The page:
Five Prime Therapeutics $FPRX has kept a relatively low profile following a flop in pancreatic cancer in late 2017. But the biotech declared victory in gastric cancer Tuesday after releasing topline data from a 155-person Phase II study.
The South San Francisco-based company announced that its experimental drug bemarituzumab, in combination with chemotherapy, met all of its pre-specified efficacy endpoints. Five Prime was aiming for a new pathway in the fibroblast growth factor receptor 2b, which is overexpressed in about 30 percent of all HER2 negative gastric cancers, the company says.
Investors were thrilled with the news, as the company’s stock price nearly quadrupled within an hour of the announcement. Ahead of Wednesday’s bell, the shares remain up by about 400%.
For efficacy, Five Prime set their sights on p-values for a 2-sided alpha of less than 0.2, rather than the typical 0.05. That plan involved the three endpoints of progression free survival, which was the primary, overall survival and overall response rate. CMO Helen Collins tells Endpoints News their statistical analysis plan followed this strategy because the trial was a small Phase II trial, rather than a large Phase III.
“We had pre-specified the statistical significance at 0.2, which is typically what you do for a Phase II trial because it’s much smaller than a Phase III,” Collins said. “And our goal of this trial was to get a greater understanding of exactly who benefits and who doesn’t benefit, so that’s the main thing. And this is in some other ways much better than a typical Phase II because it’s randomized, double-blind, placebo-controlled and that’s why we’re thrilled to see the benefit that we’re seeing.”
At progression free survival, outcomes improved from 7.4 months to 9.5 months, hitting a p-value of 0.073, while overall response rate improved by 13.1%, good for a p-value of 0.106. But in overall survival, which CEO Tom Civik later said in a call to investors would likely be the primary for a potential Phase III trial, Five Prime saw a median of 12.9 months in the control arm and did not reach a figure in the treatment arm. That hit a p-value of 0.027.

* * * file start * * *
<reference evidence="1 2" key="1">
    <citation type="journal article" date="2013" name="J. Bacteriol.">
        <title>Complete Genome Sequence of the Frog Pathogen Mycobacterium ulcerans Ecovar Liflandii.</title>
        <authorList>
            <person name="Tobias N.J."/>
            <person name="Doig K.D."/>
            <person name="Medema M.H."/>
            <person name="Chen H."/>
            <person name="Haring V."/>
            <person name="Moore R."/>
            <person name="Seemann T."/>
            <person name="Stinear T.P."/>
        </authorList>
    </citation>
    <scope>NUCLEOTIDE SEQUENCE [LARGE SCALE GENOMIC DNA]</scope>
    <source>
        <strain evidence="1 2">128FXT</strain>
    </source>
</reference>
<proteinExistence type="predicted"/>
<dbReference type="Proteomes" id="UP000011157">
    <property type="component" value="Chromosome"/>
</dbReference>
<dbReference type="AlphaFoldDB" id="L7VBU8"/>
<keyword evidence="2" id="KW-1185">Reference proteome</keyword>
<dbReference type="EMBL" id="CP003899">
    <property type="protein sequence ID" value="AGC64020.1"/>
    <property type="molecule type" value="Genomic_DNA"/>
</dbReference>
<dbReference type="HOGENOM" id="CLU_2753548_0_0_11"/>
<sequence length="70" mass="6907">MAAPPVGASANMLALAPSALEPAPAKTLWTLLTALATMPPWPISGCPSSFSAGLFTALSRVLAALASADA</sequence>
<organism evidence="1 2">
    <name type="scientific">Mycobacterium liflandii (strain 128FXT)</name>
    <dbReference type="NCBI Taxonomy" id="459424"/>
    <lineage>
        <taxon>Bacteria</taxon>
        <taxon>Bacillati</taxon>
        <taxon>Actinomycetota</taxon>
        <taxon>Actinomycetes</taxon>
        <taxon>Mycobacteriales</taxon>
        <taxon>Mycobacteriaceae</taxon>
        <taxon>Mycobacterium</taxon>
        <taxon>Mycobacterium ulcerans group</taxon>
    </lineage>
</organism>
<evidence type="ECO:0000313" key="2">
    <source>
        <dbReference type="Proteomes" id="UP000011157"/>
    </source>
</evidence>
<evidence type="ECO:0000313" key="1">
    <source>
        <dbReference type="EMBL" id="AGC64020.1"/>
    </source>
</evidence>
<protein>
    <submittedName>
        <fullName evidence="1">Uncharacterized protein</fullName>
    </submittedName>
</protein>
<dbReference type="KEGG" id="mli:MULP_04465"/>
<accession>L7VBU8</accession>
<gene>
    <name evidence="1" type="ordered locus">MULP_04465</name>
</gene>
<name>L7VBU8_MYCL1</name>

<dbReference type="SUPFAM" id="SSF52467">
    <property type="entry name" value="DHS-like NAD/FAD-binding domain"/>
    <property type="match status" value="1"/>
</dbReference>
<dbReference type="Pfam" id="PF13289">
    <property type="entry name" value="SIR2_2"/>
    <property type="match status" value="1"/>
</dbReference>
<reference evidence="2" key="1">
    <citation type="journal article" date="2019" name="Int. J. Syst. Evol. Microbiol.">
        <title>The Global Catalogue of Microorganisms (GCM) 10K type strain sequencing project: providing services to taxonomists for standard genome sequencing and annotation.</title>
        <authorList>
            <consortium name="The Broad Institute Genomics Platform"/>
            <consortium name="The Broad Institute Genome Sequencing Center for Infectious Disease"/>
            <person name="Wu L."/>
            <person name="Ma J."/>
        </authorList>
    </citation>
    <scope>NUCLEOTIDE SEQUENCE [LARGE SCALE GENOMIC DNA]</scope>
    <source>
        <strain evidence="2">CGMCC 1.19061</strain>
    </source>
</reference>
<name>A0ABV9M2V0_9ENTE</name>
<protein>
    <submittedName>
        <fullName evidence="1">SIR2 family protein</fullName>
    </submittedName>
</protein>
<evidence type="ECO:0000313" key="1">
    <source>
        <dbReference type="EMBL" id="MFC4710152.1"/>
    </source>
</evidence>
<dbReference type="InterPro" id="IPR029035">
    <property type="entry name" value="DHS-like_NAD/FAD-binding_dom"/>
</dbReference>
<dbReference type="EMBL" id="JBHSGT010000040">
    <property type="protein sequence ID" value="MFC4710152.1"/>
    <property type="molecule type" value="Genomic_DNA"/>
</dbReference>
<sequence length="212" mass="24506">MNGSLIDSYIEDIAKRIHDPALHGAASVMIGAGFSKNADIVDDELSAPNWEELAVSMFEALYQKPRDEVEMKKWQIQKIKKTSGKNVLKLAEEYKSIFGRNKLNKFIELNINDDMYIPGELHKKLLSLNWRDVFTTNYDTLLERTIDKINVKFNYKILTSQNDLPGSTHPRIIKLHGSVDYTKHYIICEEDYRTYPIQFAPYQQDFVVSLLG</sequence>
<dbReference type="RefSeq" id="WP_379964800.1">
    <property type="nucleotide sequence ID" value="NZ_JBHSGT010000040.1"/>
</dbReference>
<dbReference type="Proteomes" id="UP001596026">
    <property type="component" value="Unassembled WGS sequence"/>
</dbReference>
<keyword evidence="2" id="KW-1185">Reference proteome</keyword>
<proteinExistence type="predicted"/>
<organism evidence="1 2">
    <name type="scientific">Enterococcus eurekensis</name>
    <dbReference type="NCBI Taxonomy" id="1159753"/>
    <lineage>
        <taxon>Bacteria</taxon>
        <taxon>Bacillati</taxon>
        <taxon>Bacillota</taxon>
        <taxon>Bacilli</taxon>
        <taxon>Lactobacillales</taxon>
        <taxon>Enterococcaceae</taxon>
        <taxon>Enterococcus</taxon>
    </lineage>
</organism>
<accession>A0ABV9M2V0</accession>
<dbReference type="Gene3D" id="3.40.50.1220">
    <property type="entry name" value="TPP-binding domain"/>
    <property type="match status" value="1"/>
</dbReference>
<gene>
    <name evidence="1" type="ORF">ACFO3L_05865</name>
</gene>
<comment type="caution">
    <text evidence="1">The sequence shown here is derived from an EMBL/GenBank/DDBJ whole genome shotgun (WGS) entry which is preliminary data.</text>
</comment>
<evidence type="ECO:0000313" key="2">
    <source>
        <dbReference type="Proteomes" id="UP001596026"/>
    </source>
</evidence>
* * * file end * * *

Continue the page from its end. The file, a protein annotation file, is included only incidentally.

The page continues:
Civik noted in that call that overall survival for the standard of care is generally 5 to 7 months.
Originally, Five Prime set out to conduct this trial as a Phase III intending to enroll about 550 patients back in 2018, Civik told Endpoints News. But after pausing enrollment last November, the company converted the study into a Phase II this past May in order to get a look at the data sooner.
Though Collins said the purpose of this trial was “not designed to be filed” to the FDA given the higher p-values, Civik said the company is going to approach regulatory bodies to see how they view the data.
“We’ve got 155 patients and the trial was executed just like a Phase III trial, so we’ve got quite a bit of subgroups that we can interrogate,” Civik said. “We’re going to take our time and make sure we fully go through all that data, and then we will start talking to regulatory authorities across the world about what are the next steps. The study was not designed as a Phase II to be label-enabling, but it would be completely appropriate for us to have those conversations with the authorities as to what they think of the data and to what the potential next steps might be.”
For safety, side effects were comparable in both arms at all levels, with grade 3 events occurring more frequently in the treatment arm 82.9% to 74%. More patients discontinued bemarituzumab compared to placebo 34.2% to 5.2%.
Cowen analyst Boris Peaker is pegging peak sales at around $400 million annually in the US, with an expected pivotal Phase III likely to take two years. In the best case scenario, that could result in a potential approval sometime in 2023, he wrote to investors.
Wedbush’s Robert Driscoll took a highly positive view of the results as well, writing to investors:
Given the consistency of the data with other 1L gastric cancer studies, high quality nature of this double-blind, placebo-controlled study, as well as the significant unmet need, we see potential for accelerated approval for bema in FGFR2b-overexpressing gastric cancers.
Bemarituzumab is a targeted antibody that blocks FGFs from binding and activating FGFR2b, and Five Prime hopes that it will inhibit several pathways. Though the trial was measured for gastric and gastroesophageal junction cancers, the drug could be applied to other cancers with the FGFR2b target.